Juan Cruz was protecting a three run lead in the ninth inning against the Astros. The four batters he faced were Justin Maxwell (current OPS+ of 81), Matt Downs, (74 OPS+), Chris Snyder (36), and pinch hitter Travis Buck (96). That was the sixth through ninth spots in the Houston lineup that night.
Please hold the applause
Jose Veras entered the game at the start of the seventh protecting a 1-0 lead against the Cubs. He retired one batter on a groundout before allowing a triple to Darwin Barney, then he hit Ian Stewart with a pitch, walked Rob Johnson before he was lifted for Kameron Loe. Loe allowed all three base runners to score on a David DeJesus grand slam. Loe got the hold. He would have received a hold and a loss had the Brewers not rallied to take him off the hook in what would end up a sloppy game where neither team was able to hold the lead until Brewers won it in 13 innings.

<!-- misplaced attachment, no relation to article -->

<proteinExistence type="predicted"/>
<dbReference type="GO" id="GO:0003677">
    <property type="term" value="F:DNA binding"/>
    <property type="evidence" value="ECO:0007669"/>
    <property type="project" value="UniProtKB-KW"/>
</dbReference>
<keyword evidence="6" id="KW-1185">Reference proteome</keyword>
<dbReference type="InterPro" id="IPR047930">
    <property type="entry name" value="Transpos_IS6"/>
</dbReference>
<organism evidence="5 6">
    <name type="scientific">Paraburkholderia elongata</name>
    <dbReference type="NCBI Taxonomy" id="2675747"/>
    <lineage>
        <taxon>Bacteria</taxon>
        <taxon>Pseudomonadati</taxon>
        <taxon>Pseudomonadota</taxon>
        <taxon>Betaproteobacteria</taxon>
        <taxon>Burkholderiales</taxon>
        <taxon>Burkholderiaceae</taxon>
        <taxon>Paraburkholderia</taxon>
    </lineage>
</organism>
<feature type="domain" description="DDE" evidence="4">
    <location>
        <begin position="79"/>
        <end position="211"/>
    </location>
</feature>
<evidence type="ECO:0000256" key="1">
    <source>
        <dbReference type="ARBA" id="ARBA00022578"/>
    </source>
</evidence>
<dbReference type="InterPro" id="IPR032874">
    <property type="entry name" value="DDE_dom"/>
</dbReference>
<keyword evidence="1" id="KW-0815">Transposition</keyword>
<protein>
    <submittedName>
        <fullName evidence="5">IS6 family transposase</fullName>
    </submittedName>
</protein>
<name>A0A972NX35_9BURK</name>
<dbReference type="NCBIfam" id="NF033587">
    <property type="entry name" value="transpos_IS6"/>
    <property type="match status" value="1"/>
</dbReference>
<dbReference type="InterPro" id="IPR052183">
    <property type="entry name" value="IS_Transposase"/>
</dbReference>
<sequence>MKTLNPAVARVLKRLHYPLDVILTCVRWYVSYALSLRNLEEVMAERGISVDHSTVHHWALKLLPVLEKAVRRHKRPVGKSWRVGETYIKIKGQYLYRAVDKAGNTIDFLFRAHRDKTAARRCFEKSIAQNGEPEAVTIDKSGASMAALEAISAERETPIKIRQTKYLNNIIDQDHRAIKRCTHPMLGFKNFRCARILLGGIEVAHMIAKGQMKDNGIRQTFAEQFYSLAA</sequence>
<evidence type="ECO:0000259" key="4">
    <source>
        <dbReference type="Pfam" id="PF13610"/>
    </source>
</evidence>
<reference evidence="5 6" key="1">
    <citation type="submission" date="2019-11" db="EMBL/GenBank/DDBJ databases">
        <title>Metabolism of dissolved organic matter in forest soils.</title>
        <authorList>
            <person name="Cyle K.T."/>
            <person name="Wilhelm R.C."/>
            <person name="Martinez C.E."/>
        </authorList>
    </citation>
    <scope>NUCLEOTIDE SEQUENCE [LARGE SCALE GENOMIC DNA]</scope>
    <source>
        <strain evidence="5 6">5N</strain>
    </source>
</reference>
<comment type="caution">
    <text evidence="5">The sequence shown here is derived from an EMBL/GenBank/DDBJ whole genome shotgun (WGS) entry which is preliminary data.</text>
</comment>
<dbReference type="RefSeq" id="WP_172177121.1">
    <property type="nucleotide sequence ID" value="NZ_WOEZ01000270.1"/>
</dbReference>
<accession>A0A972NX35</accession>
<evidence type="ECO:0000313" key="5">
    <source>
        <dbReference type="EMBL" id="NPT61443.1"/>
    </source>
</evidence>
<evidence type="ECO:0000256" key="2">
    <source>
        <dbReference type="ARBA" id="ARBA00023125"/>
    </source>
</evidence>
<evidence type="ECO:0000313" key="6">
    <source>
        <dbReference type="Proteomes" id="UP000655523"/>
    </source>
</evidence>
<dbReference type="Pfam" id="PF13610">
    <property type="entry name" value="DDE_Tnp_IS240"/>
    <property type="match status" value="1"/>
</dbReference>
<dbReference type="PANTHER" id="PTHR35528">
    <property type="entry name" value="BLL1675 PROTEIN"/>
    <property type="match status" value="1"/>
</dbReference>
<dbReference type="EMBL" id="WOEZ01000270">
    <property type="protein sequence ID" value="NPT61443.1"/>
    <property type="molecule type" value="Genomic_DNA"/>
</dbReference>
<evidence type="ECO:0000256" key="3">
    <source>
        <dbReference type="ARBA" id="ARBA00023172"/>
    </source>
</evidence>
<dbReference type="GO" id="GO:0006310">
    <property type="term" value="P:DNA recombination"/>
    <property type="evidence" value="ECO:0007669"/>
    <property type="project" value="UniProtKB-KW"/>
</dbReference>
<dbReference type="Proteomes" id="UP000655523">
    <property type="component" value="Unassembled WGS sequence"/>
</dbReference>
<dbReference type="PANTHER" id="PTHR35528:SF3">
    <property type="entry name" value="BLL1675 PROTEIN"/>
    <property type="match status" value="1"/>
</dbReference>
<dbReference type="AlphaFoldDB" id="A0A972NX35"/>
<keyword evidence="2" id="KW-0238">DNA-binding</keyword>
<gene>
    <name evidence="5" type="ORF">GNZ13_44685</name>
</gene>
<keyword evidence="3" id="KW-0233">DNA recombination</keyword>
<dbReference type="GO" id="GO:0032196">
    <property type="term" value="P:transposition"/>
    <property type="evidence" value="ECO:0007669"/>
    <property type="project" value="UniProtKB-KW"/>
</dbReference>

Any sufficiently advanced defense is indistinguishable from pitching
John Danks allowed two runs on five hits in seven innings despite striking out only one of the 27 Cleveland batters he faced.
Vogelsong struck out one Dodger batter out of the 30 faced. He went seven and a third, walked three times the number of batters he fanned, was only punished with one run on eight hits.
Joe Carter Award
Miguel Cabrera drove in seven in 31 plate appearances. But he posted an OPS of .613.
Albert Pujols plated five runs in 27 PA while batting just .192/.222/.192. Man, I would not have believed you before the season if you had told me there would be a week with these two winning the Carter.
Sure Cabrera drove in enough runs to qualify for the Carter, but did you know that he also had an extremely empty batting average? It’s true. He smacked eight singles and only one extra base hit, a lone double. .290/.290/.323.
Tyler Pastornicky’s .300/.318/.350 in 21 PA is a good example of an empty batting average, but to be fair, National League shortstops are batting .249/.303/.362 this season, so how awful a week was it?
Kyle Seager went .278/.278/.389 for the Mariners.
Harmon Killebrew Award
Ryan Doumit collected only three singles in 27 PA. Fortunately he demonstrated secondary skills to spare with a triple, a home run, and six walks for a .238/.393/.476 line.